You are here
Count Laszlo and Countess Gladys Vanderbilt Széchényi House
Waggaman's sophisticated reinterpretation of Neoclassical traditions in the cubic block of the Williams House is evident in the composition and details of its simplified forms. The relationship of the windows—voids punched directly into brick walls—to two limestone belt courses that divide the house into the three stories changes on each floor, as window sizes and shapes vary according to internal function. The interplay on the limestone frontis-piece of a very abstract rendition of a Palladian window above the entrance with the simple but academically correct porch below is one of sunken versus projecting elements and a nearly solid masonry wall segment above visually supported by a skeletal wall and columned porch below. The single-story ballroom addition to the north, designed in 1927 by Waggaman's partner George Ray, is visually connected to the tightly composed main block by replication on a smaller scale of the house's cube and retention of its lower belt course to encircle it.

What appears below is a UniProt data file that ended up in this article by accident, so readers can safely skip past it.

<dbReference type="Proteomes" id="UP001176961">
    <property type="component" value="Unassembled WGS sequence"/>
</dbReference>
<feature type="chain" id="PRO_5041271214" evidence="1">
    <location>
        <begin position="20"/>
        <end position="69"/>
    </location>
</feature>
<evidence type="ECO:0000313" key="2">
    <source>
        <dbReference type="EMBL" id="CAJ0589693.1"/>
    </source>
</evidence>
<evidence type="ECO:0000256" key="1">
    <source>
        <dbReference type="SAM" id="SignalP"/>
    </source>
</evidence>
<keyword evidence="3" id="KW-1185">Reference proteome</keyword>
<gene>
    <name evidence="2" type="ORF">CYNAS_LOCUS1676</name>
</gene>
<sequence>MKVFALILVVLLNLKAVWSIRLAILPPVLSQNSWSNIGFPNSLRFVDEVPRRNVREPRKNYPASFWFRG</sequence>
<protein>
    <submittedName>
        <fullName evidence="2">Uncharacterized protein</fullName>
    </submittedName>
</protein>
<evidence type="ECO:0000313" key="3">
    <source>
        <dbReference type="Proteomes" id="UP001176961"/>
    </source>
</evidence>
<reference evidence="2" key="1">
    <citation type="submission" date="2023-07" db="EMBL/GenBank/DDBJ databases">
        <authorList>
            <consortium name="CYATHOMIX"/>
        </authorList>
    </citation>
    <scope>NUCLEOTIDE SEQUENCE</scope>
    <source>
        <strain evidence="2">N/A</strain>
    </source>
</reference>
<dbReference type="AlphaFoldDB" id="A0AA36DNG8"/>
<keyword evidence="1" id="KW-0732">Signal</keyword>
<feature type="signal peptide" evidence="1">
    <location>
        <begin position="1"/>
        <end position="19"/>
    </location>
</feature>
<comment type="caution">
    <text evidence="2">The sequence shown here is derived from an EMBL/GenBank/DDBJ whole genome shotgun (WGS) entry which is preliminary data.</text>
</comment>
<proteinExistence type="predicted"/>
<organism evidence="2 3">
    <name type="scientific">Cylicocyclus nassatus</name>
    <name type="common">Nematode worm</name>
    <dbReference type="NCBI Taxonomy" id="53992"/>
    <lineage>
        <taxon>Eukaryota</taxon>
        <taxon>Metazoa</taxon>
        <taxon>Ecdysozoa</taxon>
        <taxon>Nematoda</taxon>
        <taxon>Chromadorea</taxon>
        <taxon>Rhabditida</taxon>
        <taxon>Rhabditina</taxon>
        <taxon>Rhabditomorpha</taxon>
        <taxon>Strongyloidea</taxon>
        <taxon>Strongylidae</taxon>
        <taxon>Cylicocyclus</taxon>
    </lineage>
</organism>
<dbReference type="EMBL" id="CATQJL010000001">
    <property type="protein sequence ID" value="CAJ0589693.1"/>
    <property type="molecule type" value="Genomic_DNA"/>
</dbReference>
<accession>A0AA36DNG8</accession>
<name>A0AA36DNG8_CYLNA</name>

If SAH Archipedia has been useful to you, please consider supporting it.
SAH Archipedia tells the story of the United States through its buildings, landscapes, and cities. This freely available resource empowers the public with authoritative knowledge that deepens their understanding and appreciation of the built environment. But the Society of Architectural Historians, which created SAH Archipedia with University of Virginia Press, needs your support to maintain the high-caliber research, writing, photography, cartography, editing, design, and programming that make SAH Archipedia a trusted online resource available to all who value the history of place, heritage tourism, and learning.